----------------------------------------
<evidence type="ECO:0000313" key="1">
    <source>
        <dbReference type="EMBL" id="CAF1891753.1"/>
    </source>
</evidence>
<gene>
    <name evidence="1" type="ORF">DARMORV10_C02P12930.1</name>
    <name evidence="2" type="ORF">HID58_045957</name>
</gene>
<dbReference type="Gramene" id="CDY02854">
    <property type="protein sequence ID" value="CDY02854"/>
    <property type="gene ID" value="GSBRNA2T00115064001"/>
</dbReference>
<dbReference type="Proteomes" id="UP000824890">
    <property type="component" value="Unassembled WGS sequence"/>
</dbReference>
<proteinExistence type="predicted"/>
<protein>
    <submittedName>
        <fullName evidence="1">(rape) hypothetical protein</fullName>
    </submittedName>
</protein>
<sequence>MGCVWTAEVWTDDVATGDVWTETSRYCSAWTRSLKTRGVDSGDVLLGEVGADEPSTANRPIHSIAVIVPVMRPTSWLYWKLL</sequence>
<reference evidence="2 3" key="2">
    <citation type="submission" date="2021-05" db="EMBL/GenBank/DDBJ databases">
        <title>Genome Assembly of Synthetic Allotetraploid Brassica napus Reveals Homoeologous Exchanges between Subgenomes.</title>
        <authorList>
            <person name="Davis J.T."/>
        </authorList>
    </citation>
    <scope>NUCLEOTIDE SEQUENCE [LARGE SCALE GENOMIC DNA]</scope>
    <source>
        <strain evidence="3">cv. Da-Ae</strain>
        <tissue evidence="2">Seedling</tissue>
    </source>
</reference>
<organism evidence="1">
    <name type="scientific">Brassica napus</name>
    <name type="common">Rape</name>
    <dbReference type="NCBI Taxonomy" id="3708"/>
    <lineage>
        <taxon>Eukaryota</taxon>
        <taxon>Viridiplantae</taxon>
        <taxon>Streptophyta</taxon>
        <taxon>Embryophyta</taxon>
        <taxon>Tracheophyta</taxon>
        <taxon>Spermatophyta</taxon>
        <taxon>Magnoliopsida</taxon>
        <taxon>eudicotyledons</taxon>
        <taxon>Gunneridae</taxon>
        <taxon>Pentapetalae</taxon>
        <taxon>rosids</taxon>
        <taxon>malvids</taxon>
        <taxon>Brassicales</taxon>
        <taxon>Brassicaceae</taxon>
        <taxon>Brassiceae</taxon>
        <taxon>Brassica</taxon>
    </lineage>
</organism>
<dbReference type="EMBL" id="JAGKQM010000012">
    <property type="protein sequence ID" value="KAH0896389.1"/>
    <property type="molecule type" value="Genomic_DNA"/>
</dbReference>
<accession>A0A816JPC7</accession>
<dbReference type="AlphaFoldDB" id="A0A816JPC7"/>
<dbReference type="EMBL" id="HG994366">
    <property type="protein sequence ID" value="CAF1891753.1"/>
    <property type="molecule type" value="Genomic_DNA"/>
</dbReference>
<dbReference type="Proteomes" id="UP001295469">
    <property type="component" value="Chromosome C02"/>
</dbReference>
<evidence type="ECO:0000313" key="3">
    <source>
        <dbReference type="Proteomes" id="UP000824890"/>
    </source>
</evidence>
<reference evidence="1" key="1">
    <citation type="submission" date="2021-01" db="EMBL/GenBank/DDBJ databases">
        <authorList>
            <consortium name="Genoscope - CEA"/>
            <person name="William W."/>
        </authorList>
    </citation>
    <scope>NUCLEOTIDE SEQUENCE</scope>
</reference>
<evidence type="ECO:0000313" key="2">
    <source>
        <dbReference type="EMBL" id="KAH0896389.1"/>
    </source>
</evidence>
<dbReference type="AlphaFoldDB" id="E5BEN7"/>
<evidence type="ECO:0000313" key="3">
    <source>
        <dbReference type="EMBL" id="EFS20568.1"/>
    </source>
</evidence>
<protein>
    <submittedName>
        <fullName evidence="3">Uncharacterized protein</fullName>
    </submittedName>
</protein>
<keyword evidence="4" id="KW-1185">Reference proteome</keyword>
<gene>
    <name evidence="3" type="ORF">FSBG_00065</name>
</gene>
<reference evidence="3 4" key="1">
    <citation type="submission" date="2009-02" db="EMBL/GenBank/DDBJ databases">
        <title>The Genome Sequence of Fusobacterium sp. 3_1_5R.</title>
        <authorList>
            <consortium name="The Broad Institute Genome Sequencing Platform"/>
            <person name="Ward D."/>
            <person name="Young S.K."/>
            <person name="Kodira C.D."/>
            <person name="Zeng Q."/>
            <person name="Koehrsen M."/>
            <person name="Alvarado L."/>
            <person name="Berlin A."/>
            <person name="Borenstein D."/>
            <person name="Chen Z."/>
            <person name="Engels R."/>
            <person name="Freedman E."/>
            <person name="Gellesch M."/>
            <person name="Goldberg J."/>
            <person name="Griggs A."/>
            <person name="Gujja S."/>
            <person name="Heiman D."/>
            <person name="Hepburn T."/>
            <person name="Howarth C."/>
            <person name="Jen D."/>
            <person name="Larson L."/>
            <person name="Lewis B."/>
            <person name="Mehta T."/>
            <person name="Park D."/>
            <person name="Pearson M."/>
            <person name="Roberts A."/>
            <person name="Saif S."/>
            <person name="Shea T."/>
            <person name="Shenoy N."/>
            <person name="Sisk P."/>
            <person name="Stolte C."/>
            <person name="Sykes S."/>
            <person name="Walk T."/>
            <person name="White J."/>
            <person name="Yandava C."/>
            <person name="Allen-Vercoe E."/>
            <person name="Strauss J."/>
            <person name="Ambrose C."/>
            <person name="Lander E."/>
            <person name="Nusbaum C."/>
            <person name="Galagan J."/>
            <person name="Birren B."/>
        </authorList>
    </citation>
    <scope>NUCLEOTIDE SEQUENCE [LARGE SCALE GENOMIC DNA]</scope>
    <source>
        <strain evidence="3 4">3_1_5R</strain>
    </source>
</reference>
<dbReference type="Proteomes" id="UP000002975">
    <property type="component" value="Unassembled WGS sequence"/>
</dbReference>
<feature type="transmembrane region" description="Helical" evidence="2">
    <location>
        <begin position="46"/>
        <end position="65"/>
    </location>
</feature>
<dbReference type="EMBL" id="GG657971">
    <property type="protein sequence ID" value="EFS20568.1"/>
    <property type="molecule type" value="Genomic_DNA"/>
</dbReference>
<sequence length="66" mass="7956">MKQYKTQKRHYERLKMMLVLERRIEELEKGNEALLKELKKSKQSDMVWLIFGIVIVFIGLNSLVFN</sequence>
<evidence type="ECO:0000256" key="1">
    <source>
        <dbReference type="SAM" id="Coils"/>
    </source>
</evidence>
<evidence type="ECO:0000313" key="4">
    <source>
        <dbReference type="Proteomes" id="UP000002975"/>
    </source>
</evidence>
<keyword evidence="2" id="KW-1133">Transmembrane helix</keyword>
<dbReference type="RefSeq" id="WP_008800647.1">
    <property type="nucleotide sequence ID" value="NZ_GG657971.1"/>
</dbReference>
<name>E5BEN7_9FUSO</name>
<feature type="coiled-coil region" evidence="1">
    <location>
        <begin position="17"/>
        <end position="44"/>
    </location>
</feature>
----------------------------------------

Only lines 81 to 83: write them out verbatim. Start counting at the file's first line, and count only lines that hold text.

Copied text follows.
            <consortium name="Genoscope - CEA"/>
            <person name="William W."/>
        </authorList>